Our results provide support for the contention that the provision of information by not-for-profit or public agencies will impact the distribution of prices only when information asymmetries are substantial. To be more specific, we find that the dispersion of prices and the maximum observed price for the care of infants and toddlers are significantly lower in markets with R&Rs than in markets that do not have these information-providing agencies. By way of contrast, markets with and without R&Rs have virtually identical price distributions for the care of preschoolers (3 to 5 year old) and school-age children.
While neither theory nor empirical work indicates that information provision will have its major impact on quality, we felt it important to examine the impact of information provision on quality. The decreases in prices and lessened price dispersion for younger children that we observe to be associated with centralized information provision may only be beneficial if they are not associated with lowered quality.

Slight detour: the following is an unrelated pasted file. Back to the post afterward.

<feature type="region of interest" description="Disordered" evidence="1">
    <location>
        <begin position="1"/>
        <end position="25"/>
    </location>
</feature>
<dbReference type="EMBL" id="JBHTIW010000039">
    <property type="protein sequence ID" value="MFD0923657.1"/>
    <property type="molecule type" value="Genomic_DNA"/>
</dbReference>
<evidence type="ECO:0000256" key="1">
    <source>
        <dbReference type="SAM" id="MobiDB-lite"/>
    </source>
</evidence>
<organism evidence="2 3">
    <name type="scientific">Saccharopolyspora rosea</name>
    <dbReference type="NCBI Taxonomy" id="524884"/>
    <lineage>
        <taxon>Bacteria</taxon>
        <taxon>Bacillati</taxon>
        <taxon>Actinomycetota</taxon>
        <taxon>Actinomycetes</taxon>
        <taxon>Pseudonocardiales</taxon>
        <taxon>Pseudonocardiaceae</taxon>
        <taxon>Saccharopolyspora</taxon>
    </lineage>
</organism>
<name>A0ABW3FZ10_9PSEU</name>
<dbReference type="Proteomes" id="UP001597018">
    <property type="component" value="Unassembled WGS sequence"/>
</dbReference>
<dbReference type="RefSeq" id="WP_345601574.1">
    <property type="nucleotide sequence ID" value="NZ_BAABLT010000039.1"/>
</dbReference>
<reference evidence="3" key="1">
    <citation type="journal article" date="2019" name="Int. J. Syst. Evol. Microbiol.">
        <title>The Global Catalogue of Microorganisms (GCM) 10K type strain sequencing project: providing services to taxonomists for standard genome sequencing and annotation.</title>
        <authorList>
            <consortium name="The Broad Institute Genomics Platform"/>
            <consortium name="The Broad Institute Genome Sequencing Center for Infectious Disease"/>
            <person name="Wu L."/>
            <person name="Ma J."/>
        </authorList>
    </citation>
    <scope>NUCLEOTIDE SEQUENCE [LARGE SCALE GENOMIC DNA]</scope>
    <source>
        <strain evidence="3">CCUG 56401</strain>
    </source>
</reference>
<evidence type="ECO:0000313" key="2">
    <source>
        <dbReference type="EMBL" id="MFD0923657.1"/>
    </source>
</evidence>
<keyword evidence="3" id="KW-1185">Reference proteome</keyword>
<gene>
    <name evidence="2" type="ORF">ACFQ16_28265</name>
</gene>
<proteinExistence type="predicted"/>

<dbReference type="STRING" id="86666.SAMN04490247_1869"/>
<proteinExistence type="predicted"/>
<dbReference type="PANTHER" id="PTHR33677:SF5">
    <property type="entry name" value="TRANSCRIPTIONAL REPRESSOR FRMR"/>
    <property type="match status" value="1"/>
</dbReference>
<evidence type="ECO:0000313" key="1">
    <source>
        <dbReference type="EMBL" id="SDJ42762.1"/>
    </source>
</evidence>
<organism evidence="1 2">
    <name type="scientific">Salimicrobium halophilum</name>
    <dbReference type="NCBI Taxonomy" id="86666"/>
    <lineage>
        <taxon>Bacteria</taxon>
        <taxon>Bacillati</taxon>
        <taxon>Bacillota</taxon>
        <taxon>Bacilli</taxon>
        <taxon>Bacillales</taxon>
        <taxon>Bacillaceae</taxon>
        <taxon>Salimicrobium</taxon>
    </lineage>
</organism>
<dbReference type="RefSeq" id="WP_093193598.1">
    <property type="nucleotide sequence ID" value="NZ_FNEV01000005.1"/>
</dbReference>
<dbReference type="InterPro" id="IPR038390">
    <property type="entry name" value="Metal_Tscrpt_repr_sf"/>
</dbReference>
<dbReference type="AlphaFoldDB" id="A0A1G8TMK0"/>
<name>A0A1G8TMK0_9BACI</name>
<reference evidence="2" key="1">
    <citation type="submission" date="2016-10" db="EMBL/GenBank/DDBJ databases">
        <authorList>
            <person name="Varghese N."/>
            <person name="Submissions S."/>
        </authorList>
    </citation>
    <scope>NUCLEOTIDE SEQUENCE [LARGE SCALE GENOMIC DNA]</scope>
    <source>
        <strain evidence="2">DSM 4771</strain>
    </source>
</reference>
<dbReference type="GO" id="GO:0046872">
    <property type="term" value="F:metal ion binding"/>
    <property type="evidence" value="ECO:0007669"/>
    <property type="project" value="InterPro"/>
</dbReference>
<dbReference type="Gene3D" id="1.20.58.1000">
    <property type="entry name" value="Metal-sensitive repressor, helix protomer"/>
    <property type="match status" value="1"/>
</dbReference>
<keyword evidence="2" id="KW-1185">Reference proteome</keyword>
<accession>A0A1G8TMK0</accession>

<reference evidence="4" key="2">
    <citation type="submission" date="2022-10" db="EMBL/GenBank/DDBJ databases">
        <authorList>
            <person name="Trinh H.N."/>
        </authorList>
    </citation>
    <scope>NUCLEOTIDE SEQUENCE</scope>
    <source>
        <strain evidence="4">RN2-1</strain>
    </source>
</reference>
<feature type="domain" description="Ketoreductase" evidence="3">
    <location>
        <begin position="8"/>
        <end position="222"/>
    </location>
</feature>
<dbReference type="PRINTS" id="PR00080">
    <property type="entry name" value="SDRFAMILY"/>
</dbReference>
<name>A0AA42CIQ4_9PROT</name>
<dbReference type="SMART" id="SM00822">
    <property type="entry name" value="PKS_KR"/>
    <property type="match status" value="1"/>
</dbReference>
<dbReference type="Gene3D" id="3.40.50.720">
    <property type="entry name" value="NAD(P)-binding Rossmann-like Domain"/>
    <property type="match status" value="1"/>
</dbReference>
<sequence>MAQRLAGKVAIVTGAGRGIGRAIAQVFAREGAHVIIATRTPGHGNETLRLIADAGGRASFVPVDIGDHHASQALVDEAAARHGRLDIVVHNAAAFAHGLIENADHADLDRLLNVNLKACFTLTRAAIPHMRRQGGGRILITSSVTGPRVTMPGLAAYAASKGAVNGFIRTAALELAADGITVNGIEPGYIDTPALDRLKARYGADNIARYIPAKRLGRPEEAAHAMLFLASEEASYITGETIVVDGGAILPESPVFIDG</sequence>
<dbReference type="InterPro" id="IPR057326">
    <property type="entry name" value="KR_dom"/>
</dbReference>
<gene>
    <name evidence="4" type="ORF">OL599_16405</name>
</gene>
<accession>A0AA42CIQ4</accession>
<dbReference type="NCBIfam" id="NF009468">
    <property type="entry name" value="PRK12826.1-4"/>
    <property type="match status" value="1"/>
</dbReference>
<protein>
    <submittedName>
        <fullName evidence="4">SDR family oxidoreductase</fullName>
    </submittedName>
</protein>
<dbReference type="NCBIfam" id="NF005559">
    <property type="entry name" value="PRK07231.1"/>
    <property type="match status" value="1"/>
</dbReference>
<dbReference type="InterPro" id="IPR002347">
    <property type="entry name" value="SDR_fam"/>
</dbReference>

Wben firms compete in both price and costly quality, information provision that decreases price dispersion generally increases price competition. Firms may respond to the increased price competition by altering the quality of the products they provide. To explore the impact of information-induced decreases in price dispersion on quality, we estimate a reduced form model for the most widely followed observable measure of child care quality, the staffi’child ratio. We find that markets with R&Rs have distribution of staffi’child ratios that are insignificantly different from areas without R&Rs. We, of course, can say nothing about measures of quality that we do not observed (e.g., the environment of the care setting or the nature of the interaction between caregiver and child).